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    $4.95 $3.00 list($5.50)
    1. Anne Frank: The Diary of a Young
    $26.37 $11.99 list($39.95)
    2. Franklin Delano Roosevelt: Champion
    $10.88 $7.00 list($16.00)
    3. Mornings on Horseback: The Story
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    4. When Trumpets Call : Theodore
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    5. When Character Was King: A Story
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    6. The Rise of Theodore Roosevelt
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    7. The Autobiography of Eleanor Roosevelt
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    8. Leadership the Eleanor Roosevelt
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    9. No Ordinary Time: Franklin and
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    10. You Learn by Living
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    11. Theodore Rex
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    12. I Love You, Ronnie: The Letters
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    13. Eleanor Roosevelt, 1884-1933
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    14. An American Life : The Autobiography
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    15. What I Saw at the Revolution :
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    16. Who Was Eleanor Roosevelt?
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    17. What I Learned From Jackie Robinson
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    18. Ronald Reagan: The Power of Conviction
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    19. The Boys of Pointe du Hoc : Ronald
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    20. Stealing Home: The Story of Jackie

    1. Anne Frank: The Diary of a Young Girl
    list price: $5.50
    our price: $4.95
    (price subject to change: see help)
    Asin: 0553296981
    Catlog: Book (1993-06-01)
    Publisher: Bantam
    Sales Rank: 2494
    Average Customer Review: 4.5 out of 5 stars
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    A beloved classic since its initial publication in 1947, this vivid, insightful journal is a fitting memorial to the gifted Jewish teenager who died at Bergen-Belsen, Germany, in 1945. Born in 1929, Anne Frank received a blank diary on her 13th birthday, just weeks before she and her family went into hiding in Nazi-occupied Amsterdam. Her marvelously detailed, engagingly personal entries chronicle 25 trying months of claustrophobic, quarrelsome intimacy with her parents, sister, a second family, and a middle-aged dentist who has little tolerance for Anne's vivacity. The diary's universal appeal stems from its riveting blend of the grubby particulars of life during wartime (scant, bad food; shabby, outgrown clothes that can't be replaced; constant fear of discovery) and candid discussion of emotions familiar to every adolescent (everyone criticizes me, no one sees my real nature, when will I be loved?). Yet Frank was no ordinary teen: the later entries reveal a sense of compassion and a spiritual depth remarkable in a girl barely 15. Her death epitomizes the madness of the Holocaust, but for the millions who meet Anne through her diary, it is also a very individual loss. --Wendy Smith ... Read more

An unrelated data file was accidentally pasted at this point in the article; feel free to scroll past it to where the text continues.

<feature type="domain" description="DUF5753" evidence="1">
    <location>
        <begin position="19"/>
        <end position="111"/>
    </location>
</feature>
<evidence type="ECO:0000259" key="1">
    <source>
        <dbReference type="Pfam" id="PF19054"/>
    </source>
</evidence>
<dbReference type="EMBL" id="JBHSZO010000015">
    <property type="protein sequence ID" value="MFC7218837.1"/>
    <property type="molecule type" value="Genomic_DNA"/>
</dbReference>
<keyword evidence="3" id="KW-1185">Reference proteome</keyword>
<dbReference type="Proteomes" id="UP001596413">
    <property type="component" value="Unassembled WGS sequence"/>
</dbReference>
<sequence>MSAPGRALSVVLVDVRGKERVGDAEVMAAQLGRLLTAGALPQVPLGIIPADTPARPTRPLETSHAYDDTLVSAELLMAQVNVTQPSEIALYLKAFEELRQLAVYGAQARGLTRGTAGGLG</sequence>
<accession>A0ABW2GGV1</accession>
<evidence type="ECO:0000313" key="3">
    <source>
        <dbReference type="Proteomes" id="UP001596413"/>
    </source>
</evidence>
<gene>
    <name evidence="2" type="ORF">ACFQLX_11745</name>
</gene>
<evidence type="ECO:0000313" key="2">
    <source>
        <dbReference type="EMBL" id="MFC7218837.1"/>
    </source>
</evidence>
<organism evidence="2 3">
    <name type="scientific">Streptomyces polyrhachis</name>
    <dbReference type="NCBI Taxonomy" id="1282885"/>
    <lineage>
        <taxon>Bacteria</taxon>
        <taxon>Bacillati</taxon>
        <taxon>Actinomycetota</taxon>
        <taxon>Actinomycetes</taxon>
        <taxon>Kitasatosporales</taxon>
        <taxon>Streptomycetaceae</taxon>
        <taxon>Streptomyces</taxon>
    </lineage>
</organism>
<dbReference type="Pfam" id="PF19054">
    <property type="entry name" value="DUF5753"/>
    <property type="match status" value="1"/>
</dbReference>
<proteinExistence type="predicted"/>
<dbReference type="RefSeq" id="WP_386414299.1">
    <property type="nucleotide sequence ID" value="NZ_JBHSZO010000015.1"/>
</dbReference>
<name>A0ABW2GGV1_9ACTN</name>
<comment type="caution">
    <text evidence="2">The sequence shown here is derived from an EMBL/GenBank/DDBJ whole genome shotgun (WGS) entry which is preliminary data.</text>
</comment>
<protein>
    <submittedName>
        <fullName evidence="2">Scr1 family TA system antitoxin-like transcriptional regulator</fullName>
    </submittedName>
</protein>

Reviews (436)

    5-0 out of 5 stars The Diary of Anne Frank was a wonderful book.
    I read the book, "The Diary of Anne Frank." I thought that it was not only a wonderful book, but it was very real. It is the captivating story of a young girl, told to her diary about her life, growing up under sone of the strangest, and saddest conditions. It was written in Holland in the early 1940's, during the anti-semetic movements of the Nazi party. Is is told from the innocent eyes of a child, forced to go into hiding to escape Nazi persecution. She lives under close quarters, with seven other people. I felt, because the book was so real, that I actually knew the characters in the book. I found myself relating to ideas that Anne had and things that she said. I think that everyone should read this book because is is an insight into life, love, and hate. I believe that this is a great book and could be enjoyed by anyone.

    4-0 out of 5 stars Anne Frank The Diary of a Young Girl
    The book that I just finished reading is called Anne Frank The Diary of a Young Girl written by Anne Frank herself. It is one of the best book that I have ever read. It tells you about the life of a teenage girl who is trying to survive the awful times of the Holocaust while in hiding. Along with her, there are seven other people living in this hiding place. She learns how to cooporate with other people and how to live while all cooped up. The story takes place in Amsterdam and the hiding place is called the "Secret Annexe". There are two people who get them their food and take care of them. The end of this book is so heart-wrenching that it is unbelieveable. I would definately give this book nine stars out of ten. This book is so informative that is really makes you realize how fortunate we really are these days. It explains everything so well that you can't even believe that something this horrible could ever even happen. This book has definately made me think completely different in a good way and I hope that it will do the same for you.

    4-0 out of 5 stars Franco's Fabulous Book Review
    Anne Frank, a 13 year-old, strong-willed, and courageous girl, is living in the Secret Annex during WWII to escape the Nazi regime. Anne, along with her family and close friends, are hiding from the Nazis because they are of the Jewish faith. Anne falls in love with Peter, a 15 year-old boy who is living with her in the Secret Annex. They become very close as they spend time in the attic trying to escape Peter's annoying mother. The group living in the Secret Annex has to be extremely careful. If they make too much noise, they have a chance of being caught. If they are caught, they will most likely be sent to a concentration camp. Any loud noise or movement could cost the eight tenants of the Secret Annex to die.